[Import-SIG] Updated PEP 395 ("Qualified Names for Modules" aka "Implicit Relative Imports Must Die!")
ncoghlan at gmail.com
Thu Nov 24 05:37:30 CET 2011
On Thu, Nov 24, 2011 at 11:18 AM, PJ Eby <pje at telecommunity.com> wrote:
> It'll also guess the wrong location when somebody bundles a
> dependency inside their package, and you try to run a script from the
> embedded package.
Oops, meant to reply to this part specifically.
There are two legitimate ways of bundling a dependency inside a
package: either embedding it in your module namespace, or by shipping
a private directory (no __init__.py file) that you place on sys.path.
In both cases, PEP 395 will do the right thing.
In the first case, the parent directory of the embedding package ends
up in sys.path and the embedded copy is accessible as
"package.embedded" (for example). The embedded copy *should* be using
explicit relative imports (if it isn't, it's not safe to embed a copy
as part of your module namespace in the first place). The explicit
relative imports will all refer to the embedded copy as they should,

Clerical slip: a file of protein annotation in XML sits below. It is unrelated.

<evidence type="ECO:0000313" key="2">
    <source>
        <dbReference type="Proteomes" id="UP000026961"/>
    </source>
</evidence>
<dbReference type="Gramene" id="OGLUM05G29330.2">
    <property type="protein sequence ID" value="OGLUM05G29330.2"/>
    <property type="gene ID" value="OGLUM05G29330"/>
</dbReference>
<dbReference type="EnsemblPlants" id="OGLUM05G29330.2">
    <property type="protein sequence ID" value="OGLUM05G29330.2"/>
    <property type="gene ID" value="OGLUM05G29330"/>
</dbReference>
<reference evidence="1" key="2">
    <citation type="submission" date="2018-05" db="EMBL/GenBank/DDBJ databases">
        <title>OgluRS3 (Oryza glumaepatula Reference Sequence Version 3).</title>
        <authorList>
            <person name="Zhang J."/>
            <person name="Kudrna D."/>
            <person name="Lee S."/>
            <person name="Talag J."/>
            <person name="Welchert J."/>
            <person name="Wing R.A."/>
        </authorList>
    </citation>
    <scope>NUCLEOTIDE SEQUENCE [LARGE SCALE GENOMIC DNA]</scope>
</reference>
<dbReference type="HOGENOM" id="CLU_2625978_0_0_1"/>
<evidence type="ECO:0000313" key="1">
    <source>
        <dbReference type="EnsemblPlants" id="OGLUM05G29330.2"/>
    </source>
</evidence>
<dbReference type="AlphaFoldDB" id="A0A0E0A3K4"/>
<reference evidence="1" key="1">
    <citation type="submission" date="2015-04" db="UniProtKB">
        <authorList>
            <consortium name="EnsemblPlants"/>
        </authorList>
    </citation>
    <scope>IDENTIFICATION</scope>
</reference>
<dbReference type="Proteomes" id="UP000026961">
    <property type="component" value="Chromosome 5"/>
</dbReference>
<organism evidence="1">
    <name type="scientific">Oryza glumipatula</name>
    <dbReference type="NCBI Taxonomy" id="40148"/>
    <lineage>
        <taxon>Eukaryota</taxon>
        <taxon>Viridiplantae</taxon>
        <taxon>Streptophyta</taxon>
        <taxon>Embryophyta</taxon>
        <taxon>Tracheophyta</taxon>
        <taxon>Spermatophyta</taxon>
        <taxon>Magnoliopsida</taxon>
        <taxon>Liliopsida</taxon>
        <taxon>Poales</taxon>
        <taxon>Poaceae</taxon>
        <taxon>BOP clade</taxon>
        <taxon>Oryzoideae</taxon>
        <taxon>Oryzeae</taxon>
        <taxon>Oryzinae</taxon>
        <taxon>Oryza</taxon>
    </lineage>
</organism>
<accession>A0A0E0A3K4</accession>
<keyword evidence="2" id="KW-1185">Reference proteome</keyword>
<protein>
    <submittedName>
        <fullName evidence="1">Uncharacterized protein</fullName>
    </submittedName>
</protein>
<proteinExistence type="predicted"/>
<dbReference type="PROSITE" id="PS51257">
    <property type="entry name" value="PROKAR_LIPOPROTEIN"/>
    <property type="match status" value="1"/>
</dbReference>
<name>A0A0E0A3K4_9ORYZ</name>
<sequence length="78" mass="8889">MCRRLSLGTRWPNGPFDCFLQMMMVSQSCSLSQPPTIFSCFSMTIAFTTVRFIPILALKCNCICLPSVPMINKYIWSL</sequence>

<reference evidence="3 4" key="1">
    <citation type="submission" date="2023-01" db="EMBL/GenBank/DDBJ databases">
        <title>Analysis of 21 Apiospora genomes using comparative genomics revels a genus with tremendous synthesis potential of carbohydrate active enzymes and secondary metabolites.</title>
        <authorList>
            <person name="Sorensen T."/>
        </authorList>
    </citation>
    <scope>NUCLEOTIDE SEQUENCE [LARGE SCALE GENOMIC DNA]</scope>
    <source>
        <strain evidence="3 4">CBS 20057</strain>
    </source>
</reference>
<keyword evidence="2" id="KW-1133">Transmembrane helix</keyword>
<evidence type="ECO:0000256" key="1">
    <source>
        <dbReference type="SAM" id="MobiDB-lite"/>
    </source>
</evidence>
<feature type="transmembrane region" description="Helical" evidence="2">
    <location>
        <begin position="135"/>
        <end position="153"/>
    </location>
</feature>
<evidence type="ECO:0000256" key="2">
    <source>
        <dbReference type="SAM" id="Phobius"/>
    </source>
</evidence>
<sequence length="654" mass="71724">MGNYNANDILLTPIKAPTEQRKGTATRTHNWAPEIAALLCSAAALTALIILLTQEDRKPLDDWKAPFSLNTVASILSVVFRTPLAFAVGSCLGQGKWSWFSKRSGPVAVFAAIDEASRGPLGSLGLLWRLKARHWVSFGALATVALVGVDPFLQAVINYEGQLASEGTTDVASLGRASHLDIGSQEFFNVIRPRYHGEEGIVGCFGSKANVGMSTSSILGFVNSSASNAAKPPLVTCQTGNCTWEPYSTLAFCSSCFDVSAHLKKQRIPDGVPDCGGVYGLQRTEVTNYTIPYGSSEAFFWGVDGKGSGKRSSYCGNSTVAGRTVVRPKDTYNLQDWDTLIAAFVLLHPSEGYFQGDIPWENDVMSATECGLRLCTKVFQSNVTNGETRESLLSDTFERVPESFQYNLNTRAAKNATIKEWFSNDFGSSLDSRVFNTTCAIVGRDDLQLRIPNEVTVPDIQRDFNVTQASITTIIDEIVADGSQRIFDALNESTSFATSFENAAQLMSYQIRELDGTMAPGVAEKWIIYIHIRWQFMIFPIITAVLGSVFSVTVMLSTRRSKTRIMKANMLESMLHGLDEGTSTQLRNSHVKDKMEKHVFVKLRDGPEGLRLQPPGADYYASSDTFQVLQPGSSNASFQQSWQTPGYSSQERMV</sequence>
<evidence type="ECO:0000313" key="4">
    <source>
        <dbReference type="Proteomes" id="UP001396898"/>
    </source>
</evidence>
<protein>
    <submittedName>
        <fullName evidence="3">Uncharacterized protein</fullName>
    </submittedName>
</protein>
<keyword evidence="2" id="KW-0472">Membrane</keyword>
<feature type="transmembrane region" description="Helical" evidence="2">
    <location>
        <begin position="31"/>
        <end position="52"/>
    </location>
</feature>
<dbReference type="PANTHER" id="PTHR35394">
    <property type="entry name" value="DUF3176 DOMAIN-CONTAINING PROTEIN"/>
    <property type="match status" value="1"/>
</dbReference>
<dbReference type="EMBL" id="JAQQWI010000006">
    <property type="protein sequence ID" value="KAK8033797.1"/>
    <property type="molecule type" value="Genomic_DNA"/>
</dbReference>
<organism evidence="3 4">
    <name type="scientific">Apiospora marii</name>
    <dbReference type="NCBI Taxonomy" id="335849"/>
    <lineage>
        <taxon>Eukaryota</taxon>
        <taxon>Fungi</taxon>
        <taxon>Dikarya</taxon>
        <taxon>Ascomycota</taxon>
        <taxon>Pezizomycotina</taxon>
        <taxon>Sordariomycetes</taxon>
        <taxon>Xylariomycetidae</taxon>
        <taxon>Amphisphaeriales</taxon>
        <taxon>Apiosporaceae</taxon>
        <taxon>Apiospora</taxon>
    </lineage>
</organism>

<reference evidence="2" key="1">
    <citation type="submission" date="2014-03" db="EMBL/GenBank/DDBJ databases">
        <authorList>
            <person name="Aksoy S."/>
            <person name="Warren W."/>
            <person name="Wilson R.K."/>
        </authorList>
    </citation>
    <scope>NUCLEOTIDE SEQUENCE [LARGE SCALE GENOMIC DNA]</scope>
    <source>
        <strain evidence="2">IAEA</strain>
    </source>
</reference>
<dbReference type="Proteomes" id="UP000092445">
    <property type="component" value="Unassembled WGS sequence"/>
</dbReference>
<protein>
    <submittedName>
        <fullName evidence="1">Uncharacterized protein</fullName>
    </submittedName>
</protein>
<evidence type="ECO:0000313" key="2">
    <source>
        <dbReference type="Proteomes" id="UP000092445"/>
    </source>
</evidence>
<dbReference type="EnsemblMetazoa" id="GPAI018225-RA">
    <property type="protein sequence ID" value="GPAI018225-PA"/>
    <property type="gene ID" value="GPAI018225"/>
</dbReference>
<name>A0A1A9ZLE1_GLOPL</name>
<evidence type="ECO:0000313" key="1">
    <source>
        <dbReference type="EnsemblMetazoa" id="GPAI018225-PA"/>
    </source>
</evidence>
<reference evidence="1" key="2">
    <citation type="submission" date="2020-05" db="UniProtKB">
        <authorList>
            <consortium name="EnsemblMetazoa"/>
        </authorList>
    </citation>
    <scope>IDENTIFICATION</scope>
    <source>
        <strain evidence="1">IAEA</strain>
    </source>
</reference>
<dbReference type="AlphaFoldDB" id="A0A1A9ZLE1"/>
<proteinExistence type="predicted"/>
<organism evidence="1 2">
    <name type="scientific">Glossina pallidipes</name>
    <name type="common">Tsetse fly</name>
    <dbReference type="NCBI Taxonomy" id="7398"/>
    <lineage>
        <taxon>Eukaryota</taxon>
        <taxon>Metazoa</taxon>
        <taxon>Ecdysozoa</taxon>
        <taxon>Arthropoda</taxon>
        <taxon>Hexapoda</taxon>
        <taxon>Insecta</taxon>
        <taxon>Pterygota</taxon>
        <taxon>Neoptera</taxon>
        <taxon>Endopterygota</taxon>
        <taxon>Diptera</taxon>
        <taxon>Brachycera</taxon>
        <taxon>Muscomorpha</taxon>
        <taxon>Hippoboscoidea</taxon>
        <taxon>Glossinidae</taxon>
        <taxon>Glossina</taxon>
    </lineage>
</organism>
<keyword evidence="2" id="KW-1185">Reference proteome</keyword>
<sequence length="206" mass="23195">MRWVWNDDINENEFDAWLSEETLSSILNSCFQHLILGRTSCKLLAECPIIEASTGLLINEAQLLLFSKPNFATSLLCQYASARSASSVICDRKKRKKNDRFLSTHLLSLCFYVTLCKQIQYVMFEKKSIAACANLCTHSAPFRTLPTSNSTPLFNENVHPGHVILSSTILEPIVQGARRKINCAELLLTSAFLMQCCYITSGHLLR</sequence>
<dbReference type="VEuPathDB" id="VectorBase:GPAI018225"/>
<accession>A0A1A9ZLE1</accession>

and everything is fine.
In the second case, the private directory will get placed in
sys.path, the embedded copy is accessible at the top-level as
"embedded" and everything is, once again, fine.
You have yet to identify any case where a script will break for a
reason other than reliance on implicit relative imports inside a
package (which are *supposed* to be dead in 3.x, but linger in
__main__ solely due to the way we initialise sys.path). If a script
is going to be legitimately shipped inside a package directory, it
*must* be importable as part of that package namespace, and any script
in Py3k that relies on implicit relative imports fails to qualify.
This is in contrast to 2.x, where the implicit relative import support
in all package submodules let you get away with that kind of approach.
Nick Coghlan | ncoghlan at gmail.com | Brisbane, Australia
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